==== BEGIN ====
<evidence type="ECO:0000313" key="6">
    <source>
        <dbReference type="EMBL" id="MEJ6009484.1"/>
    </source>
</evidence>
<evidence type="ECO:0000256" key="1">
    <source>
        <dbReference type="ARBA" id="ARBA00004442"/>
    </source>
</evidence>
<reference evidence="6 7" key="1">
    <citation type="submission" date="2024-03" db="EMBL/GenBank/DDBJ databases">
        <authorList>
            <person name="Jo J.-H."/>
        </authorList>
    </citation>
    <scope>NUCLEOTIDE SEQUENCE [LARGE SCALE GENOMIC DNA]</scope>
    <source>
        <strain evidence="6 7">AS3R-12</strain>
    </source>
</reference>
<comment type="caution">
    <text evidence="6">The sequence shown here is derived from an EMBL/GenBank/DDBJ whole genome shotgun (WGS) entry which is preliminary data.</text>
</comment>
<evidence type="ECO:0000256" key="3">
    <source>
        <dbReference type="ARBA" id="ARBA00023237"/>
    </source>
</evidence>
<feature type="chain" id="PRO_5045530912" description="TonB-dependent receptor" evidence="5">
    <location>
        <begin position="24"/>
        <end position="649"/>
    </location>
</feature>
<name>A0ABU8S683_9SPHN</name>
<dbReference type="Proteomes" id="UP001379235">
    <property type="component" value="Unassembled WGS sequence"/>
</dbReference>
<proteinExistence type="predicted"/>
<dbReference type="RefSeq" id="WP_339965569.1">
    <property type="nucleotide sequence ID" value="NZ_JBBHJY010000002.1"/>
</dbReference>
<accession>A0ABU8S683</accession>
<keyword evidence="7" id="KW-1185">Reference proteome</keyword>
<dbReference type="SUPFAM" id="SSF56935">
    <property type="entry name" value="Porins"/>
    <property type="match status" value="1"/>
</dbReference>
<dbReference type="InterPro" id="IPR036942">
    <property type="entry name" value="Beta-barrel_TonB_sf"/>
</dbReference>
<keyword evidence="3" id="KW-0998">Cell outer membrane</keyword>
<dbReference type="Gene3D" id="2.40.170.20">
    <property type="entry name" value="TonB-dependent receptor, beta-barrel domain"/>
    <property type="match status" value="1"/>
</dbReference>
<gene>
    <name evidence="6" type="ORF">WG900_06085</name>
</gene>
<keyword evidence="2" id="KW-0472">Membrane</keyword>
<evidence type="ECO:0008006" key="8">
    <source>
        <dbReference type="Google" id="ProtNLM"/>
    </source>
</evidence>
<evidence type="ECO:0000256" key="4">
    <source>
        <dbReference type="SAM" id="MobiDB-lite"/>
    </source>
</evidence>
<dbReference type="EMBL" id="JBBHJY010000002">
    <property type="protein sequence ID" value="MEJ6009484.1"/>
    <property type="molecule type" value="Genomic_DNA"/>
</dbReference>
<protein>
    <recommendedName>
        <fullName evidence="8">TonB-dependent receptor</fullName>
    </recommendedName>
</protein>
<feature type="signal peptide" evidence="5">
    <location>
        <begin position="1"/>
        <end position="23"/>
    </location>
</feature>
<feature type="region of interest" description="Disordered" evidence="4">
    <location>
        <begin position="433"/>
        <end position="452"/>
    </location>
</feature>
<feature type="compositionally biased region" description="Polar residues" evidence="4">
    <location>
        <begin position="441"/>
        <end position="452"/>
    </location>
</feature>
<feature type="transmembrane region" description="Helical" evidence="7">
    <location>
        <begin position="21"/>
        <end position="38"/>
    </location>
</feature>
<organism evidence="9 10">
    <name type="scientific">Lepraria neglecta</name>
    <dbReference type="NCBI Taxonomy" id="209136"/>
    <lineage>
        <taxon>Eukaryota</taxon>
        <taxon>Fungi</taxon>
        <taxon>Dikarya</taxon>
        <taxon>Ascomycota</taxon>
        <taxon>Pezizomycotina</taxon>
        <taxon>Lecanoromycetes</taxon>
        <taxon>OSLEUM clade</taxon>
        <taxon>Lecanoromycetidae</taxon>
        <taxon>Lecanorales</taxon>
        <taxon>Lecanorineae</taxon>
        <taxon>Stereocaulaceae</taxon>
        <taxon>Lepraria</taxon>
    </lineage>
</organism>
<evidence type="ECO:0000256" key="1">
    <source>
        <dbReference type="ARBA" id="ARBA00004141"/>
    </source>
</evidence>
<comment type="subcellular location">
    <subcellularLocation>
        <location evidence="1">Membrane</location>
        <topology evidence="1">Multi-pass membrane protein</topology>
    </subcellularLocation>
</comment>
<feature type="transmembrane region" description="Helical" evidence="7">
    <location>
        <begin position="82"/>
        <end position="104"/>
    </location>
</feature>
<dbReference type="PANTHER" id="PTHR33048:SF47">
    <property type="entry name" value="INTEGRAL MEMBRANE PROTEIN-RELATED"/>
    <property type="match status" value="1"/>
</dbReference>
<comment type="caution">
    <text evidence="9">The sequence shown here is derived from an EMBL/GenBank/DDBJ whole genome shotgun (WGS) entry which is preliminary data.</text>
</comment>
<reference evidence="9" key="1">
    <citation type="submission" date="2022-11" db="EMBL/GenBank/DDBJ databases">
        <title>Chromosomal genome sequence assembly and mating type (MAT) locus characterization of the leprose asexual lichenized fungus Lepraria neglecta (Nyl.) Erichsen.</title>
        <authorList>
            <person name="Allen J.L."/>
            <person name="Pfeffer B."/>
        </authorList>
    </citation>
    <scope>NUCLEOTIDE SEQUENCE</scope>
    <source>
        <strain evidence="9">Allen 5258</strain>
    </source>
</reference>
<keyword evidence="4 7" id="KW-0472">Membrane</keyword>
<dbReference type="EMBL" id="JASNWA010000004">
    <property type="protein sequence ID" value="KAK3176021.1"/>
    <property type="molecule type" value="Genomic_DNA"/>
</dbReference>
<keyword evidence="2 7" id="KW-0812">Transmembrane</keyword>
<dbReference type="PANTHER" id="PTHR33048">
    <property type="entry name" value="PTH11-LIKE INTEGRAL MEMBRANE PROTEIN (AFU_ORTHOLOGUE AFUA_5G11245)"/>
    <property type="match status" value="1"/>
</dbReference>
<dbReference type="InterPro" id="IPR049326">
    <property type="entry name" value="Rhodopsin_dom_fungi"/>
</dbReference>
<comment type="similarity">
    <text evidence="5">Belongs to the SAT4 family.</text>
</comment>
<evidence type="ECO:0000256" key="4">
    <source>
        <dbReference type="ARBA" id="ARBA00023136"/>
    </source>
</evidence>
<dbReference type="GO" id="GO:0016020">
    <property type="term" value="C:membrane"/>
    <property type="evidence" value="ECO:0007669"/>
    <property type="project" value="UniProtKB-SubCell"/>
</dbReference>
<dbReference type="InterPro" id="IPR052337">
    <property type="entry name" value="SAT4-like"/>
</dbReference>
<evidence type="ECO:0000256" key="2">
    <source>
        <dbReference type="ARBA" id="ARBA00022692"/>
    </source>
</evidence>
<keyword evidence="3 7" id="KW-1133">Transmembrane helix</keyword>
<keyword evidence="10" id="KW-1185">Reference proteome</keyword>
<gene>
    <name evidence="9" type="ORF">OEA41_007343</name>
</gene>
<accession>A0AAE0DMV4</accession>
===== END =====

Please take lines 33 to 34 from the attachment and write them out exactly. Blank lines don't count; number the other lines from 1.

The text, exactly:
        <end position="649"/>
    </location>